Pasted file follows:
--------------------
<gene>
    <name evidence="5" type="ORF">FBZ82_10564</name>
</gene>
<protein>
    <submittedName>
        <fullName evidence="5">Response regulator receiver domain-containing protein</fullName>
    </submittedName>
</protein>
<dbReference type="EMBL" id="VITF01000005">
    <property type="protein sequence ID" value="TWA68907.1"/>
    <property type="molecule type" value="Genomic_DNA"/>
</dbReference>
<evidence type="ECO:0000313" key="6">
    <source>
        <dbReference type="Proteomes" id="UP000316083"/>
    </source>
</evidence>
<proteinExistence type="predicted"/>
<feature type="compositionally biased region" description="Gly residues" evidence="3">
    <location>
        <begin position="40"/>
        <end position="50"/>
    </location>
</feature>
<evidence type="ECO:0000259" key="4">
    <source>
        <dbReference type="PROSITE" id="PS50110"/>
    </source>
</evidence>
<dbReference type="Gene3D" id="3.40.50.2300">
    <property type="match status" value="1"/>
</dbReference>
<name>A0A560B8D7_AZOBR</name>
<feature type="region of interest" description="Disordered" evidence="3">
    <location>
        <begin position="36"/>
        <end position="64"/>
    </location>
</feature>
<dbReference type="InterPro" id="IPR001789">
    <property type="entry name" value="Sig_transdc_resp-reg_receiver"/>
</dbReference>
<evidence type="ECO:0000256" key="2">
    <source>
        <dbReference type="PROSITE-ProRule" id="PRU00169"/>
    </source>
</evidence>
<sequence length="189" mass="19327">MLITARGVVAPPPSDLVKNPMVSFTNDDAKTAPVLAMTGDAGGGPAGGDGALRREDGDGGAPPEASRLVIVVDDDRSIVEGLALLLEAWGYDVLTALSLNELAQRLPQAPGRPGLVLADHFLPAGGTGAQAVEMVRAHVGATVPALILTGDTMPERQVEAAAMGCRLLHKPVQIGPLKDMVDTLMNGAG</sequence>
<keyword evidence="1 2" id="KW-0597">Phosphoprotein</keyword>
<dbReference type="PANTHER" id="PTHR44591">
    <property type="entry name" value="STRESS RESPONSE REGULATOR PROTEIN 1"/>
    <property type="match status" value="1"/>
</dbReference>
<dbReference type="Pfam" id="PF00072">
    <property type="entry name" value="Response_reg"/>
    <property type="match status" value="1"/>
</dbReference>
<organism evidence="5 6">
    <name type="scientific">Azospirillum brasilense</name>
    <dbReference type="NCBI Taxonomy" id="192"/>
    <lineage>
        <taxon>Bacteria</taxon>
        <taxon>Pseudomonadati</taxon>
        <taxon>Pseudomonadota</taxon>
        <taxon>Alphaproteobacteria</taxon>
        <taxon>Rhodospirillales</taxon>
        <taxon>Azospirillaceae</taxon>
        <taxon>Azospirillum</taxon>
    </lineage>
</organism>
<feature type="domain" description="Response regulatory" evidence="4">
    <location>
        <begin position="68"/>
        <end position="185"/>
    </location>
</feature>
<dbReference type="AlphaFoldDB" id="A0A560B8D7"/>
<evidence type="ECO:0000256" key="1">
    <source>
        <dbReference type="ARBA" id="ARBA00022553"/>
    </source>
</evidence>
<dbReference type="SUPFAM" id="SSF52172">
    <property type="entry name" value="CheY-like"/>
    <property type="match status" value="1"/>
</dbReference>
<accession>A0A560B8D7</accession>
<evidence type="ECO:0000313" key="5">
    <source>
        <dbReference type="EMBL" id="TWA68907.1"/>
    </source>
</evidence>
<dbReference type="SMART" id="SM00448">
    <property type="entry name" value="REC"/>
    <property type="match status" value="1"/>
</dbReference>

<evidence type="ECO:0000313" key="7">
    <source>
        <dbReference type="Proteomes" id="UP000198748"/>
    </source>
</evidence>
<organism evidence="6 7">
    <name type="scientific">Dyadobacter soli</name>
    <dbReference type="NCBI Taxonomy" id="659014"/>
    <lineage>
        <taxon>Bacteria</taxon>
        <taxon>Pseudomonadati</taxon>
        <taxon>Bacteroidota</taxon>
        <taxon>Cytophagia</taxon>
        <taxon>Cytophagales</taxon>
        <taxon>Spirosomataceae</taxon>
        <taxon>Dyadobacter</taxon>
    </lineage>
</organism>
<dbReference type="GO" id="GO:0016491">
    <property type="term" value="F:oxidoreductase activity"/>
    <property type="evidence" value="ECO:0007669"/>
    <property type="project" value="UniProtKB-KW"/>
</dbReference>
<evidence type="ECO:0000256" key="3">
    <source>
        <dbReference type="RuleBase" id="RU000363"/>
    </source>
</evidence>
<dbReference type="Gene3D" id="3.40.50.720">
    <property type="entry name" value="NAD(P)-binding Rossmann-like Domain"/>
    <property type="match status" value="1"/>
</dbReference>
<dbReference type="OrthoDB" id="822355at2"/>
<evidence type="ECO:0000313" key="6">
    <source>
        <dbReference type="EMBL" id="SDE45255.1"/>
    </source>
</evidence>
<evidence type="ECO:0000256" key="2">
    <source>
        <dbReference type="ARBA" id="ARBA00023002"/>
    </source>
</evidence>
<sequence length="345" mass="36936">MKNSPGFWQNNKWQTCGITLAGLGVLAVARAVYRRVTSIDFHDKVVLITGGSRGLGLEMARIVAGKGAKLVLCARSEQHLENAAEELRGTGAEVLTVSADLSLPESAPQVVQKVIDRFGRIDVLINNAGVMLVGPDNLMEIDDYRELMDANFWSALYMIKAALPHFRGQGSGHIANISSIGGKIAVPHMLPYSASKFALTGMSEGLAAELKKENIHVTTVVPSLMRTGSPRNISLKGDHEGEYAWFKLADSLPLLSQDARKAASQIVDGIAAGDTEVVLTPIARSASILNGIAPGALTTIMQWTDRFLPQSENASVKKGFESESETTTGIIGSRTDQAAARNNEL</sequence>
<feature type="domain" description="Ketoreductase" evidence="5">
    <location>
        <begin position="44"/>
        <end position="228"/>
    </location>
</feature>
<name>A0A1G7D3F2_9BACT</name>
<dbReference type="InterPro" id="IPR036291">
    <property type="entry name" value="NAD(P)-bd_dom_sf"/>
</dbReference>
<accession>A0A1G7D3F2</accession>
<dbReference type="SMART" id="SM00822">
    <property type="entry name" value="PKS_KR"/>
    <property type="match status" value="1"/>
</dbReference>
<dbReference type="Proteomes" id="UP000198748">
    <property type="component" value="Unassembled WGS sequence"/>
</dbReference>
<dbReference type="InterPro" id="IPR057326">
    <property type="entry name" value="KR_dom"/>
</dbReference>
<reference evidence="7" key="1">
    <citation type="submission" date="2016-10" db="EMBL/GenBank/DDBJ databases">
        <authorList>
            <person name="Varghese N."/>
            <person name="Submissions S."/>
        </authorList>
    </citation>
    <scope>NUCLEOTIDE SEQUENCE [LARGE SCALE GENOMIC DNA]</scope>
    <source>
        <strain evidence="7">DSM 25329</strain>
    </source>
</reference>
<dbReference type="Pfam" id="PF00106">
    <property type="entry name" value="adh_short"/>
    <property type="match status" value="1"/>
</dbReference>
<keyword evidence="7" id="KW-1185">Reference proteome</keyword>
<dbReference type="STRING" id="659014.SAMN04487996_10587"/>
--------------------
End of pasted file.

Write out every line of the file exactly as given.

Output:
<gene>
    <name evidence="5" type="ORF">FBZ82_10564</name>
</gene>
<protein>
    <submittedName>
        <fullName evidence="5">Response regulator receiver domain-containing protein</fullName>
    </submittedName>
</protein>
<dbReference type="EMBL" id="VITF01000005">
    <property type="protein sequence ID" value="TWA68907.1"/>
    <property type="molecule type" value="Genomic_DNA"/>
</dbReference>
<evidence type="ECO:0000313" key="6">
    <source>
        <dbReference type="Proteomes" id="UP000316083"/>
    </source>
</evidence>
<proteinExistence type="predicted"/>
<feature type="compositionally biased region" description="Gly residues" evidence="3">
    <location>
        <begin position="40"/>
        <end position="50"/>
    </location>
</feature>
<evidence type="ECO:0000259" key="4">
    <source>
        <dbReference type="PROSITE" id="PS50110"/>
    </source>
</evidence>
<dbReference type="Gene3D" id="3.40.50.2300">
    <property type="match status" value="1"/>
</dbReference>
<name>A0A560B8D7_AZOBR</name>
<feature type="region of interest" description="Disordered" evidence="3">
    <location>
        <begin position="36"/>
        <end position="64"/>
    </location>
</feature>
<dbReference type="InterPro" id="IPR001789">
    <property type="entry name" value="Sig_transdc_resp-reg_receiver"/>
</dbReference>
<evidence type="ECO:0000256" key="2">
    <source>
        <dbReference type="PROSITE-ProRule" id="PRU00169"/>
    </source>
</evidence>
<sequence length="189" mass="19327">MLITARGVVAPPPSDLVKNPMVSFTNDDAKTAPVLAMTGDAGGGPAGGDGALRREDGDGGAPPEASRLVIVVDDDRSIVEGLALLLEAWGYDVLTALSLNELAQRLPQAPGRPGLVLADHFLPAGGTGAQAVEMVRAHVGATVPALILTGDTMPERQVEAAAMGCRLLHKPVQIGPLKDMVDTLMNGAG</sequence>
<keyword evidence="1 2" id="KW-0597">Phosphoprotein</keyword>
<dbReference type="PANTHER" id="PTHR44591">
    <property type="entry name" value="STRESS RESPONSE REGULATOR PROTEIN 1"/>
    <property type="match status" value="1"/>
</dbReference>
<dbReference type="Pfam" id="PF00072">
    <property type="entry name" value="Response_reg"/>
    <property type="match status" value="1"/>
</dbReference>
<organism evidence="5 6">
    <name type="scientific">Azospirillum brasilense</name>
    <dbReference type="NCBI Taxonomy" id="192"/>
    <lineage>
        <taxon>Bacteria</taxon>
        <taxon>Pseudomonadati</taxon>
        <taxon>Pseudomonadota</taxon>
        <taxon>Alphaproteobacteria</taxon>
        <taxon>Rhodospirillales</taxon>
        <taxon>Azospirillaceae</taxon>
        <taxon>Azospirillum</taxon>
    </lineage>
</organism>
<feature type="domain" description="Response regulatory" evidence="4">
    <location>
        <begin position="68"/>
        <end position="185"/>
    </location>
</feature>
<dbReference type="AlphaFoldDB" id="A0A560B8D7"/>
<evidence type="ECO:0000256" key="1">
    <source>
        <dbReference type="ARBA" id="ARBA00022553"/>
    </source>
</evidence>
<dbReference type="SUPFAM" id="SSF52172">
    <property type="entry name" value="CheY-like"/>
    <property type="match status" value="1"/>
</dbReference>
<accession>A0A560B8D7</accession>
<evidence type="ECO:0000313" key="5">
    <source>
        <dbReference type="EMBL" id="TWA68907.1"/>
    </source>
</evidence>
<dbReference type="SMART" id="SM00448">
    <property type="entry name" value="REC"/>
    <property type="match status" value="1"/>
</dbReference>

<evidence type="ECO:0000313" key="7">
    <source>
        <dbReference type="Proteomes" id="UP000198748"/>
    </source>
</evidence>
<organism evidence="6 7">
    <name type="scientific">Dyadobacter soli</name>
    <dbReference type="NCBI Taxonomy" id="659014"/>
    <lineage>
        <taxon>Bacteria</taxon>
        <taxon>Pseudomonadati</taxon>
        <taxon>Bacteroidota</taxon>
        <taxon>Cytophagia</taxon>
        <taxon>Cytophagales</taxon>
        <taxon>Spirosomataceae</taxon>
        <taxon>Dyadobacter</taxon>
    </lineage>
</organism>
<dbReference type="GO" id="GO:0016491">
    <property type="term" value="F:oxidoreductase activity"/>
    <property type="evidence" value="ECO:0007669"/>
    <property type="project" value="UniProtKB-KW"/>
</dbReference>
<evidence type="ECO:0000256" key="3">
    <source>
        <dbReference type="RuleBase" id="RU000363"/>
    </source>
</evidence>
<dbReference type="Gene3D" id="3.40.50.720">
    <property type="entry name" value="NAD(P)-binding Rossmann-like Domain"/>
    <property type="match status" value="1"/>
</dbReference>
<dbReference type="OrthoDB" id="822355at2"/>
<evidence type="ECO:0000313" key="6">
    <source>
        <dbReference type="EMBL" id="SDE45255.1"/>
    </source>
</evidence>
<evidence type="ECO:0000256" key="2">
    <source>
        <dbReference type="ARBA" id="ARBA00023002"/>
    </source>
</evidence>
<sequence length="345" mass="36936">MKNSPGFWQNNKWQTCGITLAGLGVLAVARAVYRRVTSIDFHDKVVLITGGSRGLGLEMARIVAGKGAKLVLCARSEQHLENAAEELRGTGAEVLTVSADLSLPESAPQVVQKVIDRFGRIDVLINNAGVMLVGPDNLMEIDDYRELMDANFWSALYMIKAALPHFRGQGSGHIANISSIGGKIAVPHMLPYSASKFALTGMSEGLAAELKKENIHVTTVVPSLMRTGSPRNISLKGDHEGEYAWFKLADSLPLLSQDARKAASQIVDGIAAGDTEVVLTPIARSASILNGIAPGALTTIMQWTDRFLPQSENASVKKGFESESETTTGIIGSRTDQAAARNNEL</sequence>
<feature type="domain" description="Ketoreductase" evidence="5">
    <location>
        <begin position="44"/>
        <end position="228"/>
    </location>
</feature>
<name>A0A1G7D3F2_9BACT</name>
<dbReference type="InterPro" id="IPR036291">
    <property type="entry name" value="NAD(P)-bd_dom_sf"/>
</dbReference>
<accession>A0A1G7D3F2</accession>
<dbReference type="SMART" id="SM00822">
    <property type="entry name" value="PKS_KR"/>
    <property type="match status" value="1"/>
</dbReference>
<dbReference type="Proteomes" id="UP000198748">
    <property type="component" value="Unassembled WGS sequence"/>
</dbReference>
<dbReference type="InterPro" id="IPR057326">
    <property type="entry name" value="KR_dom"/>
</dbReference>
<reference evidence="7" key="1">
    <citation type="submission" date="2016-10" db="EMBL/GenBank/DDBJ databases">
        <authorList>
            <person name="Varghese N."/>
            <person name="Submissions S."/>
        </authorList>
    </citation>
    <scope>NUCLEOTIDE SEQUENCE [LARGE SCALE GENOMIC DNA]</scope>
    <source>
        <strain evidence="7">DSM 25329</strain>
    </source>
</reference>
<dbReference type="Pfam" id="PF00106">
    <property type="entry name" value="adh_short"/>
    <property type="match status" value="1"/>
</dbReference>
<keyword evidence="7" id="KW-1185">Reference proteome</keyword>
<dbReference type="STRING" id="659014.SAMN04487996_10587"/>